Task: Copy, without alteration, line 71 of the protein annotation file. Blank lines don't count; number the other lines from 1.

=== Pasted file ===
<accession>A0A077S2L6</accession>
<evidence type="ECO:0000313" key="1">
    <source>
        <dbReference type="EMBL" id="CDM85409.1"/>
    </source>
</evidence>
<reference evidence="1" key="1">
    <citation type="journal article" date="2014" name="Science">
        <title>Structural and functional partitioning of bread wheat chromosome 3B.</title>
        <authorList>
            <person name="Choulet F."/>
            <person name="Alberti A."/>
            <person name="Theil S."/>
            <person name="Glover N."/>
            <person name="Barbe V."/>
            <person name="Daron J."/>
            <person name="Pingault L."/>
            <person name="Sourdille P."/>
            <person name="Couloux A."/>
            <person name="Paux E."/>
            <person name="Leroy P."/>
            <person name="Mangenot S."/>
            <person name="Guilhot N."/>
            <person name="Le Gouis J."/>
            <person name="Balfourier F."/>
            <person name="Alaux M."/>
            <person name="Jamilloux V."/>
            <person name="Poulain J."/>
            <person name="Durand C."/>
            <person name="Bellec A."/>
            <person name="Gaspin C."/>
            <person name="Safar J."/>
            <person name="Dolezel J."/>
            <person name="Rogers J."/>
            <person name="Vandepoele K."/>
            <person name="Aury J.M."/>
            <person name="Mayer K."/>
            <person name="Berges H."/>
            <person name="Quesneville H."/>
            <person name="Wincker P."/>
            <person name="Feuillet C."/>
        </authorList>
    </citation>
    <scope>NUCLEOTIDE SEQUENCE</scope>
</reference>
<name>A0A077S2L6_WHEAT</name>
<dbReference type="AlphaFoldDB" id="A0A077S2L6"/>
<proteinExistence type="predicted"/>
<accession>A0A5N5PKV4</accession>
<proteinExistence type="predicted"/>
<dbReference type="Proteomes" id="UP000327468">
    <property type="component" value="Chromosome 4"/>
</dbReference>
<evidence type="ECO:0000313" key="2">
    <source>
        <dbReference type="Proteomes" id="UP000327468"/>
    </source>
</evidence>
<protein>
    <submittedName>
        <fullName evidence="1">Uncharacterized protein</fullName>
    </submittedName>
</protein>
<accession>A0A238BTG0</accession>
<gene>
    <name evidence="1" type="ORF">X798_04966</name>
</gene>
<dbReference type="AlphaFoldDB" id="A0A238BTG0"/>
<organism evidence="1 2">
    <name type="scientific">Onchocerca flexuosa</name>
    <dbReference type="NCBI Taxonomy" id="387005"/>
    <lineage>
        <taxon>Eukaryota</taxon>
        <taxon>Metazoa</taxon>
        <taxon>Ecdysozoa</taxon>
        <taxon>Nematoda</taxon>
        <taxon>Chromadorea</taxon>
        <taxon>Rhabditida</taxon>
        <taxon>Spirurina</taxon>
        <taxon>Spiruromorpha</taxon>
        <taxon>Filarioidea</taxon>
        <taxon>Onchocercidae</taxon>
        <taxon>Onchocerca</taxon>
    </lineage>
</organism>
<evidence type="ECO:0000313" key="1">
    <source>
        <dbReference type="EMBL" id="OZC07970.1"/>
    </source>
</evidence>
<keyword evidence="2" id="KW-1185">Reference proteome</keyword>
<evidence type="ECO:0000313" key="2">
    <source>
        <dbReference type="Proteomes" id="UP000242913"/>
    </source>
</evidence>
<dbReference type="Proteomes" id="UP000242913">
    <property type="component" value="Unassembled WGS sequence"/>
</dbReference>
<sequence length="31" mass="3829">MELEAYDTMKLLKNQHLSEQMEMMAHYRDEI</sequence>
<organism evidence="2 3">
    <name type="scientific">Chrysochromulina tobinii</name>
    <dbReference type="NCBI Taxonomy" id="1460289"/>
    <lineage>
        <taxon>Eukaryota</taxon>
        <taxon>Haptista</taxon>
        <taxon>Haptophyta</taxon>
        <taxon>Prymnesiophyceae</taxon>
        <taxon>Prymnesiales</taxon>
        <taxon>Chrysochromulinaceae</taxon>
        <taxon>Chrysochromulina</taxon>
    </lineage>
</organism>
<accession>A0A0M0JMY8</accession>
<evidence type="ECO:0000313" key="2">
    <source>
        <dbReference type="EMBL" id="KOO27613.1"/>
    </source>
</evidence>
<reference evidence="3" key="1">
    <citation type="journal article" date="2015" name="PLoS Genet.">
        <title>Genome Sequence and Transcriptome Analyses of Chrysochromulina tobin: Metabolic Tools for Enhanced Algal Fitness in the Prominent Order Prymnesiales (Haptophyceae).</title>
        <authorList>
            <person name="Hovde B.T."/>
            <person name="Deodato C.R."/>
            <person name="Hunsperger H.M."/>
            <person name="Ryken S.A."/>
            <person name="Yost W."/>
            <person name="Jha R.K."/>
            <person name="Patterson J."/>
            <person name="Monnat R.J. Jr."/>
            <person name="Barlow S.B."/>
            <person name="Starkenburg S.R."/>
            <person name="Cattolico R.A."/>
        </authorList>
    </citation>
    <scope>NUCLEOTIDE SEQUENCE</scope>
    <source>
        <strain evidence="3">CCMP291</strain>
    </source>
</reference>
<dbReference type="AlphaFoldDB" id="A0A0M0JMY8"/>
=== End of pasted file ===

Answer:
    <dbReference type="NCBI Taxonomy" id="387005"/>